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No one wants to use a CPAP machine. But millions of people have no choice in order to deal with obstructive sleep apnea, a serious condition that causes sufferers to stop breathing while they sleep. Sleep apnea is associated with heart disease, high blood pressure, type 2 diabetes and other conditions.
CPAP stands for Continuous Positive Airway Pressure. The reason no one wants to use the machine is that it consists of wearing a face mask to increase the air pressure in your throat so your airway doesn’t collapse when you breathe in while sleeping.
There are more than 8 million CPAP users in the United States, according to SoClean CEO Bob Wilkins, and their numbers are increasing by 8 to 9 percent yearly. Wilkins said most sleep apnea sufferers in the United States remain undiagnosed. He estimates there are another 20 to 30 million potential CPAP users in the country, making the market for SoClean gigantic.
SoClean is the world’s first automated CPAP cleaner and sanitizer, Wilkins says, utilizing an activated oxygen sanitation process. With a patented design and ozone technology that doesn’t use any water or chemicals, SoClean claims to kill 99.9 percent of CPAP germs and bacteria, sanitizing the entire system without disassembling the machine.
You can imagine why it’s important to keep something you’re breathing into every night clean and sanitary.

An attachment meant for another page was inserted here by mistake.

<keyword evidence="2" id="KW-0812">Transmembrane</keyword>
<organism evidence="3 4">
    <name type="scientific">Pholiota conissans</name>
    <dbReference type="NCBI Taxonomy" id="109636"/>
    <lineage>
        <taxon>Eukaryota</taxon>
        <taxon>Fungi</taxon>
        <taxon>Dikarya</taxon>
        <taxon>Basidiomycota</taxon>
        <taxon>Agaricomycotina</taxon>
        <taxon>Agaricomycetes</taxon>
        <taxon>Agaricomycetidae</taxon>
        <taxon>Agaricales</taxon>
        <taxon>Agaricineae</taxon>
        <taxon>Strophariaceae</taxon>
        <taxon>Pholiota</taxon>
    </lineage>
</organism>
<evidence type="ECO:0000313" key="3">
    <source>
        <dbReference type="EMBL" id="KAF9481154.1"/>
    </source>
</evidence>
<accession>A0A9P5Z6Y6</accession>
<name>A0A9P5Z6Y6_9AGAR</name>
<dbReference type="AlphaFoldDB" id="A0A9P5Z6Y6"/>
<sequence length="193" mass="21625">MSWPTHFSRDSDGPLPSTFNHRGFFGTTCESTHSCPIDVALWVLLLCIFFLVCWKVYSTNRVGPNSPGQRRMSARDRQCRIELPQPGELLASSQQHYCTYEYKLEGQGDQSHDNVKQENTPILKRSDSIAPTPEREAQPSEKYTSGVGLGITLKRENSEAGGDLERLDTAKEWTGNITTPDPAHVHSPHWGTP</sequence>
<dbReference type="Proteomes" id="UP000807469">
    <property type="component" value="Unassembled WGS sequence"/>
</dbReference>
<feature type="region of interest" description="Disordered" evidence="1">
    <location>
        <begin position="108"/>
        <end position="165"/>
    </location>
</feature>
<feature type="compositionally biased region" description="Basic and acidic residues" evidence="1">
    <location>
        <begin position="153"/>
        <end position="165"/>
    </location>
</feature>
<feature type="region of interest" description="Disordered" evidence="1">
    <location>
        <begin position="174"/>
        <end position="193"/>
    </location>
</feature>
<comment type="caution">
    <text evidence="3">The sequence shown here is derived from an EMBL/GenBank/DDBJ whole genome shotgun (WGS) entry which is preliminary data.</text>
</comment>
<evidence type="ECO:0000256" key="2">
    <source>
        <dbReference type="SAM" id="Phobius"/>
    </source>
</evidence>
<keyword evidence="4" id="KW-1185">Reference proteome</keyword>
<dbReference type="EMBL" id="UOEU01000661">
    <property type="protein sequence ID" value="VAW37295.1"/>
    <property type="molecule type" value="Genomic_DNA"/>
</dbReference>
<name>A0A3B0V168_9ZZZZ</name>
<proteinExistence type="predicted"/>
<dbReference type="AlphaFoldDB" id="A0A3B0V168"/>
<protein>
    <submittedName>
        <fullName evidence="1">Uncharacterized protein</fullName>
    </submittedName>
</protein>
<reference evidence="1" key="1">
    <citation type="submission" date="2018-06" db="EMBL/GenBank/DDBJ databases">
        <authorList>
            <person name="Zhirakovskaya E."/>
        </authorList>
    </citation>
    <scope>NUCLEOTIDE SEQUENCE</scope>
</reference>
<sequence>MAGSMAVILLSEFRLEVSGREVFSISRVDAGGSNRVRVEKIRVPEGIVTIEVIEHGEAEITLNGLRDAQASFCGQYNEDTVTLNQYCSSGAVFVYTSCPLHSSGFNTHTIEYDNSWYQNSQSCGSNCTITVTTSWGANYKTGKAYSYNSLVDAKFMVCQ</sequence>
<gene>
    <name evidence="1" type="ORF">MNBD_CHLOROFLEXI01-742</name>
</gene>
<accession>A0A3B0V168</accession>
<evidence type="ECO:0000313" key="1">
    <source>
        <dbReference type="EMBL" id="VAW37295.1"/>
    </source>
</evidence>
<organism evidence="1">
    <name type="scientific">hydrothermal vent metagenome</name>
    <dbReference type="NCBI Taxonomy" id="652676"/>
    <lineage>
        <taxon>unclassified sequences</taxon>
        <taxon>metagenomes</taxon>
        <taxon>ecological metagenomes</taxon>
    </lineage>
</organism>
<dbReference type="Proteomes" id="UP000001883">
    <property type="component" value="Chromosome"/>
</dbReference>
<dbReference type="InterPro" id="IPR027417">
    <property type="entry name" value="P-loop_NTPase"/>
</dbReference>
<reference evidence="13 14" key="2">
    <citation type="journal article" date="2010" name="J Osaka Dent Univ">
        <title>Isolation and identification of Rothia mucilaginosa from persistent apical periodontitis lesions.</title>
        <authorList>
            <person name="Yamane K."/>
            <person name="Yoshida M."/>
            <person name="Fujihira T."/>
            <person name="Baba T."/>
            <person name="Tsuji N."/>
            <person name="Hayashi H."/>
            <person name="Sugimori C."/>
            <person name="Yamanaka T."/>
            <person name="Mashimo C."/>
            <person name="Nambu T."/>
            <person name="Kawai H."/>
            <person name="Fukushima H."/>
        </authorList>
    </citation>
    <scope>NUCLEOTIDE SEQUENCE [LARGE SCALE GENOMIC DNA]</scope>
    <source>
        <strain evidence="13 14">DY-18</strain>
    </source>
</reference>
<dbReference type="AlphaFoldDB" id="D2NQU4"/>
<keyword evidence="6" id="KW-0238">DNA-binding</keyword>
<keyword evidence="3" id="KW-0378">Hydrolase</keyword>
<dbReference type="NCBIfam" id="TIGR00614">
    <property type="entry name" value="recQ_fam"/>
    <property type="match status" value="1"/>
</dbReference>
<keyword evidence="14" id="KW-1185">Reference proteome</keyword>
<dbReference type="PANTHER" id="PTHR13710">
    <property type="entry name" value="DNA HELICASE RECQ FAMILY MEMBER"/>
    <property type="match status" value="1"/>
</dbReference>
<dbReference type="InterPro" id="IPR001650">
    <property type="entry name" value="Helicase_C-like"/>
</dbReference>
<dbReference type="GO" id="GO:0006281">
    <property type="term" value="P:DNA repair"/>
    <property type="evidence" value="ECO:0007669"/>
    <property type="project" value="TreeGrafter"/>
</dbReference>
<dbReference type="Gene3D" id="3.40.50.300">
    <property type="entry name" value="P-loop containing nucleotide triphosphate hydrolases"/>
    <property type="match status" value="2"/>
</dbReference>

The SoClean machine retails for $319. Wilkins declined to discuss annual revenue for the privately held company, founded in 2011 in Uxbridge, Massachusetts, but he says SoClean has penetrated more than 10 percent of the market in the United States, which would work out to close to a million units sold.
In late 2017, SoClean was purchased by DWHP, the Toronto-based healthcare private equity firm founded in 2002. DWHP noted in a recent press release that SoClean, now headquartered in Peterborough, New Hampshire, was named the 54thfastest growing techology company in America on DeLoitte’s Technology Fast 500, having grown revenue by 2,805 percent since its founding in 2011.
“We grew very rapidly over the last four years,” Wilkins acknowledged.
The company is also looking to expand internationally. People in every nation suffer from sleep apnea. Wilkins says SoClean launched in the United Kingdom a couple of weeks ago on Amazon.com, and will launch in Germany and France some time next year.
SoClean was born out of another company called VenMill Industries, which makes machines to take scratches out of CDs and DVDs, and was selling at the time to clients like Blockbuster. Wilkins, a serial entrepreneur, was serving on the VenMill board of directors.
“We went to every employee and asked them to come up with another idea for a business,” Wilkins said.
Wilkins would check in every couple of weeks to find out what the intrepid group of employees had dreamed up. There were lots of ideas, including one to create a way to clean the foggy headlights of aging cars, but none of them clicked, until one day Wilkins walked in and was told, “We know how to clean a CPAP machine.”
“I said, ‘What’s a CPAP machine?’” Wilkins remembered, laughing.
And the rest is history.
December 21, 2018 at 01:00AM
Forbes – Entrepreneurs